“I can’t imagine spending this much time on anything,” the young man remarked as he trailed his fingers over the intricate, interlocking puzzle box.
Yesterday, we took 53 teenagers on two buses to the Philadelphia Museum of Art Craft Show. A rewarding day, to say the least. It was the fifth round for this trip at my current school, and maybe the best the day has ever gone. It’s always a little nerve-wracking to load high school students on a bus and take them to the city, but this trip is a sure-thing – inspiring, hopeful, challenging for the students, and rewarding for all of us.
We took a day prior to the trip to do role plays, practicing what it might be like to talk to an artist. Here’s the assignment my students had to complete. I’ve used it for a few years now. We review the options in class before the trip. The image above is a vessel from Jennifer McCurdy’s website. She’s been at the craft show each year we’ve gone, and also happens to be the aunt of a couple of my students. She’s been incredibly generous with her time and talent, talking about her work with students and with me, and inspiring me each year. Yesterday, she got me thinking about a new way to work negative space and interactions between pieces… I need to carve out some time to play with the concept.
The next few days in the studio are some of my favorites of the year. The students start asking questions about technique, concept, and motivation that I can’t answer. Suddenly, craft is a real field. And although most of them won’t become practitioners of the field, they come back from this trip with a new respect and appreciation for it.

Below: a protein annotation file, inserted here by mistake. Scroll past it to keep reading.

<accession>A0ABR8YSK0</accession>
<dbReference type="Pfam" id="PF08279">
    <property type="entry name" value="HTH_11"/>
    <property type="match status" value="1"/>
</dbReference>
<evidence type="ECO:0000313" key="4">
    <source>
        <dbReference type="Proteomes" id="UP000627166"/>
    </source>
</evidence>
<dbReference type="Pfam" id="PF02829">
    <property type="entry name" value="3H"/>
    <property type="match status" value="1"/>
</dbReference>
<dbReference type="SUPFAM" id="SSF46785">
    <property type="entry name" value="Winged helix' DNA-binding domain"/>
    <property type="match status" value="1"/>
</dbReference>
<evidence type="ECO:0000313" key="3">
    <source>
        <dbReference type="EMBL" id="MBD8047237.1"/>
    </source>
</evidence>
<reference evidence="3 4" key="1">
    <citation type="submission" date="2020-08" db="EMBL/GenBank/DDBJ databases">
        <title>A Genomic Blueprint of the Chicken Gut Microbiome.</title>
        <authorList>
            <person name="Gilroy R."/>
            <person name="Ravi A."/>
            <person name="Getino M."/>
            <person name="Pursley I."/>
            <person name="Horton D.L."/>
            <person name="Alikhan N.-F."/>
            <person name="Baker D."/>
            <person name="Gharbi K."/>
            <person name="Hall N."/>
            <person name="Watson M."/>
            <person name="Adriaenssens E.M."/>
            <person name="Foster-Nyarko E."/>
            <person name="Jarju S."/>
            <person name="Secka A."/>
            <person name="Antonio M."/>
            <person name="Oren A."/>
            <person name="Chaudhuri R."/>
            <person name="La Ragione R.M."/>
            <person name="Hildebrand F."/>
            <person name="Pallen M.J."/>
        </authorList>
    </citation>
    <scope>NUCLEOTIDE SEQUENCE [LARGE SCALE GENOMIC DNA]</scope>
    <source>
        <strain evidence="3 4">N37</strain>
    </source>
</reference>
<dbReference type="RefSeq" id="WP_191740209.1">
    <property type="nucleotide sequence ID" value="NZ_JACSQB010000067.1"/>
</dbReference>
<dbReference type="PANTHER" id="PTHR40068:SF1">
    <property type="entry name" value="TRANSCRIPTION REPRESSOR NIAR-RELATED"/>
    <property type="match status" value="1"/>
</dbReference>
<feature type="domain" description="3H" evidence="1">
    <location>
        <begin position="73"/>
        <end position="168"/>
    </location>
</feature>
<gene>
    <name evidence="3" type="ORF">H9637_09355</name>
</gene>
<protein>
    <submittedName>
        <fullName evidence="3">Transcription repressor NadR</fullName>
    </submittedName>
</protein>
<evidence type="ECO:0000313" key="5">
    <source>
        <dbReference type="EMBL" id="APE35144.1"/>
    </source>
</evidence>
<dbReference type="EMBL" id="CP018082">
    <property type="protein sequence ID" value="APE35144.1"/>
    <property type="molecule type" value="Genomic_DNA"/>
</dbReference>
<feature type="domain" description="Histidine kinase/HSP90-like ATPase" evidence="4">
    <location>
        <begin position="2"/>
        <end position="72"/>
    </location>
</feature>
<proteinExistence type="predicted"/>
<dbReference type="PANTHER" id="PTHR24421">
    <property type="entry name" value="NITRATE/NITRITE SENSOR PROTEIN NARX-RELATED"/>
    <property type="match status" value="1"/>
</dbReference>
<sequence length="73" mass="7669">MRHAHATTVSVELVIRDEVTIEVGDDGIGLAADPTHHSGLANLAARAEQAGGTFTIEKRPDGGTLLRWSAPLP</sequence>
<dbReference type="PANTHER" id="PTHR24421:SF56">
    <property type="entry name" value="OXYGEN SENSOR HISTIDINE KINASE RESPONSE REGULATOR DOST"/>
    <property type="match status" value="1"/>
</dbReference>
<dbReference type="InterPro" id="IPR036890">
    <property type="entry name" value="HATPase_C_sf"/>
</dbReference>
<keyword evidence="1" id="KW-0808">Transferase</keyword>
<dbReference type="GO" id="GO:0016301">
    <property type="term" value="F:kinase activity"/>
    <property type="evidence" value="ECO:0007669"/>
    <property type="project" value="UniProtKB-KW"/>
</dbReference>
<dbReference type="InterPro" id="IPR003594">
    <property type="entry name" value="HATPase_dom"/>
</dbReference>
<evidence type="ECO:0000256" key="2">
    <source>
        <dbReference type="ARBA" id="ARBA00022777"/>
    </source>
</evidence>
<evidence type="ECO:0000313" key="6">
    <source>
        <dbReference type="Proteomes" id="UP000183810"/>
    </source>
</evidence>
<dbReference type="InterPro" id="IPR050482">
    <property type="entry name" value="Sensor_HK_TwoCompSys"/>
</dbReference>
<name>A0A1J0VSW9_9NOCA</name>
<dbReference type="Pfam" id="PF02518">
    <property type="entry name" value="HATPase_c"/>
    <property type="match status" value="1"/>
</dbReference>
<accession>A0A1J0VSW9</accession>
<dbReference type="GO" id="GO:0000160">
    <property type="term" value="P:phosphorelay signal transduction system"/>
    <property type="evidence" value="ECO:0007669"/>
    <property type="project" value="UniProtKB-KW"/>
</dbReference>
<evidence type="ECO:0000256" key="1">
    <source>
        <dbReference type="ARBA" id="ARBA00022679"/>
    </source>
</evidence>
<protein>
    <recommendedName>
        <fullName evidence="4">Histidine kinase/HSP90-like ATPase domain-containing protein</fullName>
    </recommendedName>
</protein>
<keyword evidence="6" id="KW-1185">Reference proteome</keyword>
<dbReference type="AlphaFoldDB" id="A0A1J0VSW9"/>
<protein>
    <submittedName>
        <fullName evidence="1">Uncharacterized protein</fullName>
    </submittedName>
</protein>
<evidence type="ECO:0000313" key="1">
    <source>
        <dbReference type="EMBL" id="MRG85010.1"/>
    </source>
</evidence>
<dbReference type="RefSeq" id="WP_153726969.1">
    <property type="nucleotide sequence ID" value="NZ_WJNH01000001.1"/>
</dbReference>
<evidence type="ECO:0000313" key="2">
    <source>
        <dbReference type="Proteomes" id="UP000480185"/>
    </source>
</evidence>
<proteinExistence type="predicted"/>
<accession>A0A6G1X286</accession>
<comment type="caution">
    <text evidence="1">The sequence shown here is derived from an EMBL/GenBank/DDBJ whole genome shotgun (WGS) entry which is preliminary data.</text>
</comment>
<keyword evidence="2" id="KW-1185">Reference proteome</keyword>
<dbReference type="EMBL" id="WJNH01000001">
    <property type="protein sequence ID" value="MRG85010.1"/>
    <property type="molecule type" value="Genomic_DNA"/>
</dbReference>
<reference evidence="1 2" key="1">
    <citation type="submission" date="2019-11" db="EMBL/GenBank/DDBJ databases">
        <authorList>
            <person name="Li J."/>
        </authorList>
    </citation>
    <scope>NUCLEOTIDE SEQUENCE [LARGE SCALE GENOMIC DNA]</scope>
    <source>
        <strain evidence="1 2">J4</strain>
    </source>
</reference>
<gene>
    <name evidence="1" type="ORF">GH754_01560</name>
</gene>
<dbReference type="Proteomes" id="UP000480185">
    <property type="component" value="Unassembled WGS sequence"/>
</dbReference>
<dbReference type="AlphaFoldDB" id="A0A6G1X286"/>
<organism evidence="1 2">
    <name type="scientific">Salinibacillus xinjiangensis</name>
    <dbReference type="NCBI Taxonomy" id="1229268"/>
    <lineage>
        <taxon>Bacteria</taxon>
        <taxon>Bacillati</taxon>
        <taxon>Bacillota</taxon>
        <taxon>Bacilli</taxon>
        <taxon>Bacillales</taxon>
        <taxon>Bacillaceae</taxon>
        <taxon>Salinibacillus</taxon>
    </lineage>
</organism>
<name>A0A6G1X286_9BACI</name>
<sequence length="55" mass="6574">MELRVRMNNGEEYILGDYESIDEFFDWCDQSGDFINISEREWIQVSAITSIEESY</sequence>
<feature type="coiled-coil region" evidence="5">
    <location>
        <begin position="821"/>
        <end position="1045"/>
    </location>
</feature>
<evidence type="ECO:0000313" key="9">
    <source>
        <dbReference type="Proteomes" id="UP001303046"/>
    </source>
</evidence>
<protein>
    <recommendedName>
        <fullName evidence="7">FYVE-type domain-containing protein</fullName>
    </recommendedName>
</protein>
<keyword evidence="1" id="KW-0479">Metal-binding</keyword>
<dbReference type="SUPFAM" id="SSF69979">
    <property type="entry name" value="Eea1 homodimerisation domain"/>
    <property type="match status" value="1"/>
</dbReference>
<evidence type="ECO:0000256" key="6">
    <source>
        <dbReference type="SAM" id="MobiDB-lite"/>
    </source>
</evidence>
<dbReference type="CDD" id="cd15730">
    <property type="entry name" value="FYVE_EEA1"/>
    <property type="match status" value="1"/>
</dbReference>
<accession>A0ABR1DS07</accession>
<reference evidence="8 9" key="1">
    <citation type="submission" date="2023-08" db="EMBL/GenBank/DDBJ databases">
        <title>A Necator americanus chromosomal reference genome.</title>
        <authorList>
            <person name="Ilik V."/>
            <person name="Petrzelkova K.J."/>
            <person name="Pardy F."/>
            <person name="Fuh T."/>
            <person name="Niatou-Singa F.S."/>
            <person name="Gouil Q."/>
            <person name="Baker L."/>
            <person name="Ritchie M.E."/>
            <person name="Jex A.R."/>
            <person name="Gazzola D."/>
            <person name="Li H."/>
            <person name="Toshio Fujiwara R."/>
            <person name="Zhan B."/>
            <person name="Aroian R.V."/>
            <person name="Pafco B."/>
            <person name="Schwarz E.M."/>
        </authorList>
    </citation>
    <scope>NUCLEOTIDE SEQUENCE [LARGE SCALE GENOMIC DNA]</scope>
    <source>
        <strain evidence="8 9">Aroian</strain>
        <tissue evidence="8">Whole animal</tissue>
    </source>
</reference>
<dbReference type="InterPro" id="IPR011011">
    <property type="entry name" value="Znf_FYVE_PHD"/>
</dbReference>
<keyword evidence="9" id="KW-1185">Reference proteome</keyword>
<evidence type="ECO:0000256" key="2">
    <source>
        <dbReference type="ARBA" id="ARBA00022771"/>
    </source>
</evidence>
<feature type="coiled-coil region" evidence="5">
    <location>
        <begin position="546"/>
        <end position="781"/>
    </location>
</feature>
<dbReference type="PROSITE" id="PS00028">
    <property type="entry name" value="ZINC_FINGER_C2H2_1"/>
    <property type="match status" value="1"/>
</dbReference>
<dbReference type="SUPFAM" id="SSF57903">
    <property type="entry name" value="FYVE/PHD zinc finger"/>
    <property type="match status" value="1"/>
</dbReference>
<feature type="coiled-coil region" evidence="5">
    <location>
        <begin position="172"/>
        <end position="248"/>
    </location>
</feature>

I managed to take a couple of hours for myself in the city after I made sure my students were safely tucked back into their bus seats. Enjoyed some ice cream with a former student for whom foundation year of art school is working wonders. When he took this Craft Show trip, his sophomore year of high school, it was the first time he started thinking seriously about his future. He joined our group for the day as our guest, and it was great to see the same spark in his eyes and the images of his college work on his phone. Afterwards, caught up with the mentor who inspired me to get into teaching in the first place. Now it’s Saturday, and I’m opening the studio for four hours this afternoon for us to start really diving into making Empty Bowls.
To the young man who was admiring the box, I replied, “Think about what it must be like to do what you truly love, every day, and make a living at it.” I guess that’s my wish for these students – that they find something in their lives like these artists have found craft – or like I have found teaching. The elusive work, hard work, that isn’t really work at all…
I’m very grateful to the PMA Craft Show and to all of the exhibiting artists for continuing to provide us with inspiration!